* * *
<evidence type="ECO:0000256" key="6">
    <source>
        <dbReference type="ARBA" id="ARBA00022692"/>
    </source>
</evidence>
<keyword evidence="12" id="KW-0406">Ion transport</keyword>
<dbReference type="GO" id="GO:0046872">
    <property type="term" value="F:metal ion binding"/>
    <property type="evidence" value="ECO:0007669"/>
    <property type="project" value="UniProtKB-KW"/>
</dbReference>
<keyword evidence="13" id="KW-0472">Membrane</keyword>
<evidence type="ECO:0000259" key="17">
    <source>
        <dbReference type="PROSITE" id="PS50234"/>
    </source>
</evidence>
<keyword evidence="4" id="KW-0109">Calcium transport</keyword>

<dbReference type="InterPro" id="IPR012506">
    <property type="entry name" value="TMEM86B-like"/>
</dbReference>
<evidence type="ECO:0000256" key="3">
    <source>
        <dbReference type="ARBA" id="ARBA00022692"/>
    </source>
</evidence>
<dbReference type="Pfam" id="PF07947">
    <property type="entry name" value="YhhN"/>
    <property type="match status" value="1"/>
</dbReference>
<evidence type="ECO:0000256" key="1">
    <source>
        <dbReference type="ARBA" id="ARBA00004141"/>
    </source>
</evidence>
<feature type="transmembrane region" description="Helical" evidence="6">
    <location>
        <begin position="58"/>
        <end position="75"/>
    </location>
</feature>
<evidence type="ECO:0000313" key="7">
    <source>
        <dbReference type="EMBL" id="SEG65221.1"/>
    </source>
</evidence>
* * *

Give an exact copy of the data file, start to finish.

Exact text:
<evidence type="ECO:0000256" key="6">
    <source>
        <dbReference type="ARBA" id="ARBA00022692"/>
    </source>
</evidence>
<keyword evidence="12" id="KW-0406">Ion transport</keyword>
<dbReference type="GO" id="GO:0046872">
    <property type="term" value="F:metal ion binding"/>
    <property type="evidence" value="ECO:0007669"/>
    <property type="project" value="UniProtKB-KW"/>
</dbReference>
<keyword evidence="13" id="KW-0472">Membrane</keyword>
<evidence type="ECO:0000259" key="17">
    <source>
        <dbReference type="PROSITE" id="PS50234"/>
    </source>
</evidence>
<keyword evidence="4" id="KW-0109">Calcium transport</keyword>

<dbReference type="InterPro" id="IPR012506">
    <property type="entry name" value="TMEM86B-like"/>
</dbReference>
<evidence type="ECO:0000256" key="3">
    <source>
        <dbReference type="ARBA" id="ARBA00022692"/>
    </source>
</evidence>
<dbReference type="Pfam" id="PF07947">
    <property type="entry name" value="YhhN"/>
    <property type="match status" value="1"/>
</dbReference>
<evidence type="ECO:0000256" key="1">
    <source>
        <dbReference type="ARBA" id="ARBA00004141"/>
    </source>
</evidence>
<feature type="transmembrane region" description="Helical" evidence="6">
    <location>
        <begin position="58"/>
        <end position="75"/>
    </location>
</feature>
<evidence type="ECO:0000313" key="7">
    <source>
        <dbReference type="EMBL" id="SEG65221.1"/>
    </source>
</evidence>